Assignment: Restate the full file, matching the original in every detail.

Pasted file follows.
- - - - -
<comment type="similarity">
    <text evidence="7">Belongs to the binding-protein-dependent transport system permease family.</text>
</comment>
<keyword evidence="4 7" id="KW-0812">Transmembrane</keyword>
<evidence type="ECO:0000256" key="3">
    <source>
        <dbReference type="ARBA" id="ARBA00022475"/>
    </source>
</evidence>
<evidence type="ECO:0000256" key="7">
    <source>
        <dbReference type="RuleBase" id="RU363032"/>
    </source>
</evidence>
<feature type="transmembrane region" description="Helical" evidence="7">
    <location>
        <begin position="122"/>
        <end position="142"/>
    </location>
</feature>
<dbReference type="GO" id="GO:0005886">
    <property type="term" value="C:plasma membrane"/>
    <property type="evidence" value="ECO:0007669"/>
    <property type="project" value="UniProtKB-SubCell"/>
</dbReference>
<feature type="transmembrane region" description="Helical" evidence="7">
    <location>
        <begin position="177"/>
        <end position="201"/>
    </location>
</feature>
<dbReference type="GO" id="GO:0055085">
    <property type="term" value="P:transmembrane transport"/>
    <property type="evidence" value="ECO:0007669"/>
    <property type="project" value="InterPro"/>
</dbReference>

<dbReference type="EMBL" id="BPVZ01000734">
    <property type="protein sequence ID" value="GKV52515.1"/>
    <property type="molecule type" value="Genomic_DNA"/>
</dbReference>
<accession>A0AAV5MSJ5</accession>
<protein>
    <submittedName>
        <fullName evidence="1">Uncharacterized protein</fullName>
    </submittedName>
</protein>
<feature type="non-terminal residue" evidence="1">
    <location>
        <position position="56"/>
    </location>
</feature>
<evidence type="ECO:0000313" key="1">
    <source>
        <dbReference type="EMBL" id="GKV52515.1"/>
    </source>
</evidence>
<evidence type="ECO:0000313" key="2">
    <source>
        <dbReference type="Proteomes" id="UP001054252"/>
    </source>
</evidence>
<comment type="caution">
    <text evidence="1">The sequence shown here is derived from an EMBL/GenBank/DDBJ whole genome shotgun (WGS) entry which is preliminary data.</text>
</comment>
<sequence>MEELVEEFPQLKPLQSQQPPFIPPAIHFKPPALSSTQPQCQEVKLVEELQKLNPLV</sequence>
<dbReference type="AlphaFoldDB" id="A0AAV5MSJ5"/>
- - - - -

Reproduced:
<comment type="similarity">
    <text evidence="7">Belongs to the binding-protein-dependent transport system permease family.</text>
</comment>
<keyword evidence="4 7" id="KW-0812">Transmembrane</keyword>
<evidence type="ECO:0000256" key="3">
    <source>
        <dbReference type="ARBA" id="ARBA00022475"/>
    </source>
</evidence>
<evidence type="ECO:0000256" key="7">
    <source>
        <dbReference type="RuleBase" id="RU363032"/>
    </source>
</evidence>
<feature type="transmembrane region" description="Helical" evidence="7">
    <location>
        <begin position="122"/>
        <end position="142"/>
    </location>
</feature>
<dbReference type="GO" id="GO:0005886">
    <property type="term" value="C:plasma membrane"/>
    <property type="evidence" value="ECO:0007669"/>
    <property type="project" value="UniProtKB-SubCell"/>
</dbReference>
<feature type="transmembrane region" description="Helical" evidence="7">
    <location>
        <begin position="177"/>
        <end position="201"/>
    </location>
</feature>
<dbReference type="GO" id="GO:0055085">
    <property type="term" value="P:transmembrane transport"/>
    <property type="evidence" value="ECO:0007669"/>
    <property type="project" value="InterPro"/>
</dbReference>

<dbReference type="EMBL" id="BPVZ01000734">
    <property type="protein sequence ID" value="GKV52515.1"/>
    <property type="molecule type" value="Genomic_DNA"/>
</dbReference>
<accession>A0AAV5MSJ5</accession>
<protein>
    <submittedName>
        <fullName evidence="1">Uncharacterized protein</fullName>
    </submittedName>
</protein>
<feature type="non-terminal residue" evidence="1">
    <location>
        <position position="56"/>
    </location>
</feature>
<evidence type="ECO:0000313" key="1">
    <source>
        <dbReference type="EMBL" id="GKV52515.1"/>
    </source>
</evidence>
<evidence type="ECO:0000313" key="2">
    <source>
        <dbReference type="Proteomes" id="UP001054252"/>
    </source>
</evidence>
<comment type="caution">
    <text evidence="1">The sequence shown here is derived from an EMBL/GenBank/DDBJ whole genome shotgun (WGS) entry which is preliminary data.</text>
</comment>
<sequence>MEELVEEFPQLKPLQSQQPPFIPPAIHFKPPALSSTQPQCQEVKLVEELQKLNPLV</sequence>
<dbReference type="AlphaFoldDB" id="A0AAV5MSJ5"/>